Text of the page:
grant of fiscal exemptions on the part of the Byzantine emperors.33 Included in the Proskynetarion of the monastery of Docheiariou is a miracle story, which probably goes back to the eleventh century.34 It reveals the lengths to which the monks would go in order to present trade as an occupation blessed by God. According to the story, a boat of Docheiariou loaded with cereals produced on their estates was on a return journey to Mount Athos when violent winds drove it to Carthage in north Africa, which was suffering a devastating famine. The monks sold off some of their freight and exchanged the remainder for spices. On the way back contrary winds brought them to Constantinople, where they sold the spices and bought bread, which another miracle ensured was still warm when it reached the monastery. Under the Ottomans it was no longer necessary to invent stories of this kind, because the monasteries were quite open about the trade carried on in their ships, for which they received partial exemption from the payment of customs duties.35
The maritime and commercial activities of the Athonite monasteries had been important since the Byzantine period. Possession of commercial vessels presented their owners with practical problems, such as the need for safe harbours to take on water or to shelter from storms. Already in the tenth century the Great Lavra had taken the precaution of obtaining the grant of two strategically located islands from the Byzantine emperors of the day: St Eustratios near Lemnos and Gymnopelagesion or Kaloyeros near Euboea.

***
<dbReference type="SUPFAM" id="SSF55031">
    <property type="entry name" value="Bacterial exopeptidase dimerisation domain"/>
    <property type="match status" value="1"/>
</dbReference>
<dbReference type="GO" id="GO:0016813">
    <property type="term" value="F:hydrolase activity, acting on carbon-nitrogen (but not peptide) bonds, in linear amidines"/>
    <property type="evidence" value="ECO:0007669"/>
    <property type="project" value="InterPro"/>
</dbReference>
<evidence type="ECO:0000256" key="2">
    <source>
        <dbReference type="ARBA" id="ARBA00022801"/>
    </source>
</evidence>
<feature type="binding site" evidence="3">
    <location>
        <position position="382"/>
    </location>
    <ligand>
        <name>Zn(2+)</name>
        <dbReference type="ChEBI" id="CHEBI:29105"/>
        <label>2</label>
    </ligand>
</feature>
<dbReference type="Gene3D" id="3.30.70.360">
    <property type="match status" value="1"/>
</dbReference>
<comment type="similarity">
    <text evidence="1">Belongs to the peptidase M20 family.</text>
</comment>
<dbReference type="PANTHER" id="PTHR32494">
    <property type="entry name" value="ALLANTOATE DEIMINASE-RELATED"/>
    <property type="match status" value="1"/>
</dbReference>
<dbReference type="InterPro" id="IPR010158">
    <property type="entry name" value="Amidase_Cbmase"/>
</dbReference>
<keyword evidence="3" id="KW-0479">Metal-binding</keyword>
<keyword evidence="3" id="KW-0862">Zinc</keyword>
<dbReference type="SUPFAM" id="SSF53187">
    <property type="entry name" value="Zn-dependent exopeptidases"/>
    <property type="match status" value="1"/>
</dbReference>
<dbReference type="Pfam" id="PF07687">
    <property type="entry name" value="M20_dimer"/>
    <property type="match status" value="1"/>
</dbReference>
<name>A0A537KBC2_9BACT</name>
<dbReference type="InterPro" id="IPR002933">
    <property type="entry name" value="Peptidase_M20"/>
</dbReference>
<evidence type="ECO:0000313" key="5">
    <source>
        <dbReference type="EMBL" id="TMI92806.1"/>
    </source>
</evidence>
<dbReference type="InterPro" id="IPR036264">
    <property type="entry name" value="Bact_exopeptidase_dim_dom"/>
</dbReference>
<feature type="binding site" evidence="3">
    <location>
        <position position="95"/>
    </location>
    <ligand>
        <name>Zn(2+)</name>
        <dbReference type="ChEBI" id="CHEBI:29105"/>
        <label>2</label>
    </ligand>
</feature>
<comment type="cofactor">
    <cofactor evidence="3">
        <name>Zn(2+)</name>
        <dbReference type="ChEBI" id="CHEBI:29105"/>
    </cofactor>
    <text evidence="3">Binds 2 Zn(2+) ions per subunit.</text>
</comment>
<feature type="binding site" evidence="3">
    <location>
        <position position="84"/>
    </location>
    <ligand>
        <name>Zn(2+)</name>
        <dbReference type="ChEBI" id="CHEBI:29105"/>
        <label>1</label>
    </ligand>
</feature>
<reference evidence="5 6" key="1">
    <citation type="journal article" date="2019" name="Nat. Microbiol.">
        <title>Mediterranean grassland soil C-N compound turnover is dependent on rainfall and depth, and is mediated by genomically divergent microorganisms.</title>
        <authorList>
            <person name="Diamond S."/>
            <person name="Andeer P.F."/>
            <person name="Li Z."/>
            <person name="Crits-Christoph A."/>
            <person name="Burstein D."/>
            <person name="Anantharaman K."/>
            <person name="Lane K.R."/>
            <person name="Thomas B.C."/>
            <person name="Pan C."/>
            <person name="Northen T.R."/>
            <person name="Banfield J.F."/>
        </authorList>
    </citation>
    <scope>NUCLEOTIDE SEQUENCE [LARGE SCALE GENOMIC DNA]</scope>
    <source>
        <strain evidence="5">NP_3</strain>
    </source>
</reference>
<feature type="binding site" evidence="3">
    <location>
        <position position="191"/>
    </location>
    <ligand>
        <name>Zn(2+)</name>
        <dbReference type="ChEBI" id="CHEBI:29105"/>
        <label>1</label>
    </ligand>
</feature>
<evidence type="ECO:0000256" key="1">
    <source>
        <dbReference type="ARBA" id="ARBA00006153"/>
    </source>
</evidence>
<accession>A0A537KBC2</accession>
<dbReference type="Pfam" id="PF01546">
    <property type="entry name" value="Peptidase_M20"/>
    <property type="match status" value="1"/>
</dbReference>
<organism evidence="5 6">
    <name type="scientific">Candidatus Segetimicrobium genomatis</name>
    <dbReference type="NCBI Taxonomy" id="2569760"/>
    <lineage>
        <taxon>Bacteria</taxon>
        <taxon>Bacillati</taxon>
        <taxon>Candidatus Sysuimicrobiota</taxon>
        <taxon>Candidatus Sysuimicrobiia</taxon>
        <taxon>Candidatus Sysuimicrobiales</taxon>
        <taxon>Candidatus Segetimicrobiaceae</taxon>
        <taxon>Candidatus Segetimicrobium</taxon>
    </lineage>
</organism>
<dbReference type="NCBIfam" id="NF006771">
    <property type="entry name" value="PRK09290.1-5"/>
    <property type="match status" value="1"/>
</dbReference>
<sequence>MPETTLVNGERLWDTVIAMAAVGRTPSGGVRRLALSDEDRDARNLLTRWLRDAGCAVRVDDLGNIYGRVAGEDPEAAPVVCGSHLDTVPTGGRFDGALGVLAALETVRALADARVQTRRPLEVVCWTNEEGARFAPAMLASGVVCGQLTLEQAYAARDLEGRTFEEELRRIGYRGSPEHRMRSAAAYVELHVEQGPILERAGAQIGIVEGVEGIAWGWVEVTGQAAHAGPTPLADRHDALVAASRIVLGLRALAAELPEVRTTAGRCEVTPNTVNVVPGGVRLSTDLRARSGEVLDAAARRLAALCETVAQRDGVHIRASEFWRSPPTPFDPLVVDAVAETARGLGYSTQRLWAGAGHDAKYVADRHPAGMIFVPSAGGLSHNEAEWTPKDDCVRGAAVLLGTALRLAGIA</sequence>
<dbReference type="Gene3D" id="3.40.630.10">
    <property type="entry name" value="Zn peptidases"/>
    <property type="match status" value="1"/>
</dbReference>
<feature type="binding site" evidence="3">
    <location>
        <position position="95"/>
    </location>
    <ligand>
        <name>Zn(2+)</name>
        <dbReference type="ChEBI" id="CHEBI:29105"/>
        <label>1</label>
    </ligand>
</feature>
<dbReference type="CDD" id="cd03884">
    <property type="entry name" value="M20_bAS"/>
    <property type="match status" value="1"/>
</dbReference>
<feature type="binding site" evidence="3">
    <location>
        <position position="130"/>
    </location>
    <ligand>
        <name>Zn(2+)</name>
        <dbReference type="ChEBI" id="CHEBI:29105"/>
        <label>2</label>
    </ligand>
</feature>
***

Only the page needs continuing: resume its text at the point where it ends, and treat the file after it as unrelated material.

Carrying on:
Under the Ottomans the monasteries of Athos seem to have become more interested in river traffic, which is perhaps a reflection of the development of their Balkan interests. As early as the middle ofthe fourteenth century, at a time when the Turks were devastating Macedonia with their raids, the Great Lavra had boats plying the River Strymon.36 This must be yet another indication of friendly relations with the Ottomans, because without their compliance trade along the Strymon would not have been possible.
Radic, the Serbian benefactor of the monastery of Kastamonitou, endowed it with a boat, which worked the River Morava in Serbia. It was the
33 G. Pitsakis, 'Un cas particulier d'activité commerciale dans la Méditerranée byzantine: les monastères armateurs', Méditerranées 32 (2002), 63-87; M. Nystazopoulou-Pelekidou, 'Les couvents de l'espace égéen et leur activite maritime (Xe-XIIIe s.)', Zvp.p.siKTa 15 (2002), 109-30; C. Smyrlis, 'The management of the monastic estates: the evidence of the typika', DOP56 (2002), 254.
34 N. Oikonomides, Actes de Docheiariou [AA13] (Paris: P. Lethielleux, 1984), 14.
35 The monastery of St John the Theologian on the island of Patmos is the monastery with the best-documented maritime activity under the Ottomans: E. A. Zachariadou, 'Monks and sailors under the Ottoman sultans', Oriente Moderno 20 (2001), 143-7.
36 G. Makris, Studien zur spatbyzantinischen Schiffart (Genoa: Istituto di Medievistica, 1988),
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